Meanwhile, the fiction has whipped up a storm even before the fact has materialised. Celebrity columnist Shobhaa De has dissed the proposed event for being an ‘attention-seeking protest … neither workable, nor desirable.’ Seema Goswami drew up a damnable analogy. She compares a woman who attracts attention to a house that’s unlocked and therefore likely to get burgled. All of which is making me pricklier and pricklier. I now find myself wanting to get into arguments about ‘workability’. Is the only workable solution finding a rich man who provides us with a glass bubble to commute in and bodyguards to fend off assaults? As for seeking attention, that’s the bloody point! Anger and pain are at the heart of every movement, but when we march, we must sometimes wear the boots of provocation. Slutwalk is designed to provoke. The Delhi organisers, however, are undergraduates. They’re too young to have factored in class or local context, although they seem to be doing some re-thinking now: Slutwalk Delhi has been renamed ‘Besharmi Morcha’ (Shamelessness Front). It still doesn’t sound right. ‘Besharam’ (shameless) is what your grandmother might call you if she gets shocked at the lowness of your low jeans. It captures none of the rage Indian women feel at being attacked for simply being outdoors. Language was what made it hard for me to approve of Slutwalk at first. I was going on and on about how I don’t think of myself as a slut. Then Jasmeen Patheja reminded me that it isn’t about what we are. “It’s about the ‘She asked for it’ attitude. Slutwalks are spreading across the globe because women everywhere find themselves blamed for the violence they are subjected to.” Naturally, comparisons are being made between the Blank Noise Project (BNP) and Slutwalk. Countering blame has been the main focus area for BNP, which has been creating an archive of testimonials and an exhibition of clothes worn by women when they were sexually harassed in public spaces. On ‘street actions’ volunteers have been encouraged to wear outfits other than what they’d usually wear. But BNP never drew as much flak as Slutwalk. And it didn’t get the same kind of visibility or support either. Neha Dixit, a Delhi-based journalist, says that there’s a whiff of scandal that comes off Slutwalk (the word, the clothes) and the Pink Chaddi campaign (which reacted to an incident in Mangalore, where right-wing goons assaulted women in a pub by asking supporters to mail pink panties to the office of the political party that backed the thugs), which has helped to popularise them. Social networks helped too. “Facebook played a major role in promoting both Pink Chaddi and Slutwalk,” says Dixit. Besides, Slutwalks offer what Dixit describes as “an out-and-out chance to rupture ‘morality’ and conventions in full public glare.” Until now, bra-burning and protests marches defined feminism, at least at a superficial level. “This [Slutwalk] is a spectacle: The spectacle of one’s own feminist movement. It may be a facade but it instigates young women to come out, refute, protest, fight. It’s a show of strength.” BNP, in contrast, nudges us towards reflection. It employs humour and cheekiness. It banks on public curiosity rather than public outrage. But then, a lot of us spend a lot of time thinking about what, and who, we’re addressing. BNP volunteers have always included artists and academics. Form was as important as content. One of our volunteers, Sunayana Roy, a freelance writer, thinks that while BNP is more introspective and Slutwalk appears to be ‘a direct challenge to the world’, one approach isn’t better than the other. She would have joined Slutwalk if it was happening in Kolkata, though she does have doubts about its efficacy. I’ve encountered the ‘efficacy’ question dozens of times: When I gave letters to strangers, talking about the kind of rage and hurt you feel when you’re sexually harassed; when I walked around at night, turning our hurt into street graffiti.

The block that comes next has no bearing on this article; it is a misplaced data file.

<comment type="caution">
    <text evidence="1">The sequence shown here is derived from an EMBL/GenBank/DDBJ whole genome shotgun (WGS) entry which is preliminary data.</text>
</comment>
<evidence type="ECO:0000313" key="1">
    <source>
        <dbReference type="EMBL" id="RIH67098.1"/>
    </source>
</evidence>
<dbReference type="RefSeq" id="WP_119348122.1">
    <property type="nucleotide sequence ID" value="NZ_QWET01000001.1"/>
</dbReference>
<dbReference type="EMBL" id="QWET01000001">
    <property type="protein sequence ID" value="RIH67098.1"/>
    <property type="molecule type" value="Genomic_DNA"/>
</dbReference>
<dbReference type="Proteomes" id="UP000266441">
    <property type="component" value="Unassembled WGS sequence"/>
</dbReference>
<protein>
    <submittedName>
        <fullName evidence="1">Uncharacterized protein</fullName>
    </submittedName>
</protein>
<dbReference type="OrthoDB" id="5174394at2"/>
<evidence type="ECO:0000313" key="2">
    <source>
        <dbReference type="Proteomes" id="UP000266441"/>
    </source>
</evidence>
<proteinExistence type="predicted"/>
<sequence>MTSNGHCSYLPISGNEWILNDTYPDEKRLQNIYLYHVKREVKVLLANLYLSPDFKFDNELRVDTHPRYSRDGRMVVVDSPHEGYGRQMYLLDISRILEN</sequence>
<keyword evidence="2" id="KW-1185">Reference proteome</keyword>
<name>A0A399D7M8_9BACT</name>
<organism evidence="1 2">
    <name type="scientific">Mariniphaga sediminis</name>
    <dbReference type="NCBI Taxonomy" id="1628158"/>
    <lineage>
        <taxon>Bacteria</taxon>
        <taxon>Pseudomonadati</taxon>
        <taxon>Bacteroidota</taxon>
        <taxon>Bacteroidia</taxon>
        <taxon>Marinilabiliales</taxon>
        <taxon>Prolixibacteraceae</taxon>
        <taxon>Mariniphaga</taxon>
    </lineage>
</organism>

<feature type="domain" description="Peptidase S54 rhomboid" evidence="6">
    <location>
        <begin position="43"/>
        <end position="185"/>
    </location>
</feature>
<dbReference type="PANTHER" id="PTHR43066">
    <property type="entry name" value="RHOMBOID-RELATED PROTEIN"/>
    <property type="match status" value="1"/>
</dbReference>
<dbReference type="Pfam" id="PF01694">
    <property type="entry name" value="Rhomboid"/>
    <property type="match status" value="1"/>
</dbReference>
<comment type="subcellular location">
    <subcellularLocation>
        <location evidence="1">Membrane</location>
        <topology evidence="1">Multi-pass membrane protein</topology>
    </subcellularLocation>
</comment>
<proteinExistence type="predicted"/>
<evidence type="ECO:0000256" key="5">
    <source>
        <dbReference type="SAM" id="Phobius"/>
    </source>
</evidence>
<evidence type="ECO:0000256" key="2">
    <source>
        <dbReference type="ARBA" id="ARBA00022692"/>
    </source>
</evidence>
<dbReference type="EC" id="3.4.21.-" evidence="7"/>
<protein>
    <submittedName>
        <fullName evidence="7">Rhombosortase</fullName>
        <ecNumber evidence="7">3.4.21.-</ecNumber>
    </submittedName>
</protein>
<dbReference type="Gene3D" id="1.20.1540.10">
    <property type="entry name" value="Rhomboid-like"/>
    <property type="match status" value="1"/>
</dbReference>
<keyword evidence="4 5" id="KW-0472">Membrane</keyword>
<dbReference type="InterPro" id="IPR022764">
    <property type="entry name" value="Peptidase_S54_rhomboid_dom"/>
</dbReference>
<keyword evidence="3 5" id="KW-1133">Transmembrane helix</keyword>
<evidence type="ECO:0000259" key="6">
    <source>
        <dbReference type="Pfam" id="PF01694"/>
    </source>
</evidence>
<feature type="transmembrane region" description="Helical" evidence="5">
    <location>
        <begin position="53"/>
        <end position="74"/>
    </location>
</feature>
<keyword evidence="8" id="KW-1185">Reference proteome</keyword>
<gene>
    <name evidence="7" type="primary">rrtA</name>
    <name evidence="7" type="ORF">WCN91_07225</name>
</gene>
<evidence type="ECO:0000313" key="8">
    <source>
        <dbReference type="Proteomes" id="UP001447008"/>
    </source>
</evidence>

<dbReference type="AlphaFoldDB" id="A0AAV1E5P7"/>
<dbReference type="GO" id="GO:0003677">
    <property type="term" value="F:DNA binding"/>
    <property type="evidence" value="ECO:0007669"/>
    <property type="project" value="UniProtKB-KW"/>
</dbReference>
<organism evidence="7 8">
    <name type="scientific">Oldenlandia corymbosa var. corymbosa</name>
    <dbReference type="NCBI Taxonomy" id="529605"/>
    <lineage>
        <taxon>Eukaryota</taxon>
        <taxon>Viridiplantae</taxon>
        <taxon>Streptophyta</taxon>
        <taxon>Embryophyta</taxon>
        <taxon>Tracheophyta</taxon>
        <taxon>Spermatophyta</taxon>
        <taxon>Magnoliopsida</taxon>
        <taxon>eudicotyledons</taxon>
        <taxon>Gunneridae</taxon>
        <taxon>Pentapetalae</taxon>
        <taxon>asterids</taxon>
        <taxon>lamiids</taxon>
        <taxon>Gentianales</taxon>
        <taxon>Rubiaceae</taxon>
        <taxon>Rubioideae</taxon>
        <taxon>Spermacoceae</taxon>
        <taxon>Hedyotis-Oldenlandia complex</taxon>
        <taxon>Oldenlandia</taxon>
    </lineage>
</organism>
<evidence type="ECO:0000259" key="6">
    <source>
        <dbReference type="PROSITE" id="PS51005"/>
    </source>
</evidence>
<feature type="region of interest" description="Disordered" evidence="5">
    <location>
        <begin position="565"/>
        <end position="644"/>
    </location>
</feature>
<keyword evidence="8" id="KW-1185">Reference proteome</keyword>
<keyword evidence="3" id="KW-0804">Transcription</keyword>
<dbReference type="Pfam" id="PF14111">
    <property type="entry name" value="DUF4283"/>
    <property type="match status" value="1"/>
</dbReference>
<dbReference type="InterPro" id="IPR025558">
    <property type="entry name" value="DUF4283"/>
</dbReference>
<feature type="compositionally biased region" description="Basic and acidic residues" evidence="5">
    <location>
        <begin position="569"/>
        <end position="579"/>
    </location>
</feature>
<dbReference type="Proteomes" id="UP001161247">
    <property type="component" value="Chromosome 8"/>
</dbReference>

People would ask, ‘Isse kya hoga?’ (What will this accomplish?). The answer is always the same: Who can say? And how do we judge efficacy anyway? Unlike hunger strikes undertaken to press for a new law, or a demonstration calling for the arrest of a politically-connected murderer, the success of a protest against blaming victims for sexual assault is very hard to measure. If we look at the number of people supporting it on Facebook and the thousands who have pledged to join Slutwalk, it is already a success. Will it stop Delhi’s male population from behaving badly? If you ask young men in Delhi, no. Kuber Sharma believes that most men will just follow the ladies, mobile cameras in hand. He thinks that rather than declaring a war on men, Slutwalk needs to engage them in some kind of dialogue. So perhaps Slutwalk will not succeed. Who can say? But sometimes, we can change our world just by living on our own terms. Sunayana Roy says she has felt her own neighbourhood grow inured to the sight of a woman dressed in short or tight or unconventional clothing every day. After a while, people just don’t notice. “The day that happened,” she says, “I felt a sense of achievement and liberation that I cannot describe!” Yet, as women’s experiences in Toronto and other Western cities show, people being used to women wearing short clothing doesn’t necessarily change attitudes when it comes to violence; the malaise runs very deep. That is why Shubhashish Nichani, a journalist who grew up near Delhi, thinks that this is not the right time for a desi Slutwalk. “The main problem is that Indian men look at women as commodities. That has to change. Slutwalk should be the last nail in the coffin [of patriarchy], not the first.” Anita Roy agrees. If she was in London, she would have supported Slutwalk unreservedly. “In India,” she says, “Slutwalk has connotations of being only for the young, urban and beautiful people.” The ‘classist’ nature of the protest is something that’s causing discomfort even amongst young, urban and fairly liberal citizens. There are jokes on Twitter about how it should perhaps be called ‘SelectCitiSlutWalk’, a reference to Select Citywalk, one of Delhi’s biggest shopping malls, full of expensive brands and moneyed families. So, perhaps it is true that Slutwalk Delhi will be pushed by privileged young women who have not suffered much because of their gender, but are outraged to discover that they can be subjected to violence and humiliation, and that the clothes they wear will be used as justification. That they should be outraged is also true. But violence comes in degrees. The kind of brutality we read about — teenager blinded while fighting off rapists; mother-of-two set on fire for reporting rape — makes the freedom-to-dress-as-we-like issue look like a petty tantrum, definitely not very high up on the list of priorities for women’s rights activists. But let us not make the mistake of dismissing young anti-blame, anti-shame activists. There is nothing more putrescent than to allow half the human race to assault and humiliate the other half, and then blame the victims for bringing it on. Violence against women is a human problem, and it cuts across class and race. So perhaps the new feminist discourse will be rooted in this: This battle to undo the hundreds of big and small violent acts against the bodies of our sisters, this struggle to live without fear. The Besharmi Morcha might be a small reactionary wave. It might not lead to anything. But I see it as a point on a continuum. Organisations like Jagori address many kinds of violence against women. There’s BNP, which is more focused on sexual-social violence. There was Pink Chaddi. Now there’s Slutwalk. We are all doing what we can. Let us not piss on the single spark just because it is not already a great consuming fire. But is it ephemeral? Will it sustain? Isse kya hoga? Who can say?
(This story appears in the 15 July, 2011 issue of Forbes India. You can buy our tablet version from Magzter.com. To visit our Archives, click here.)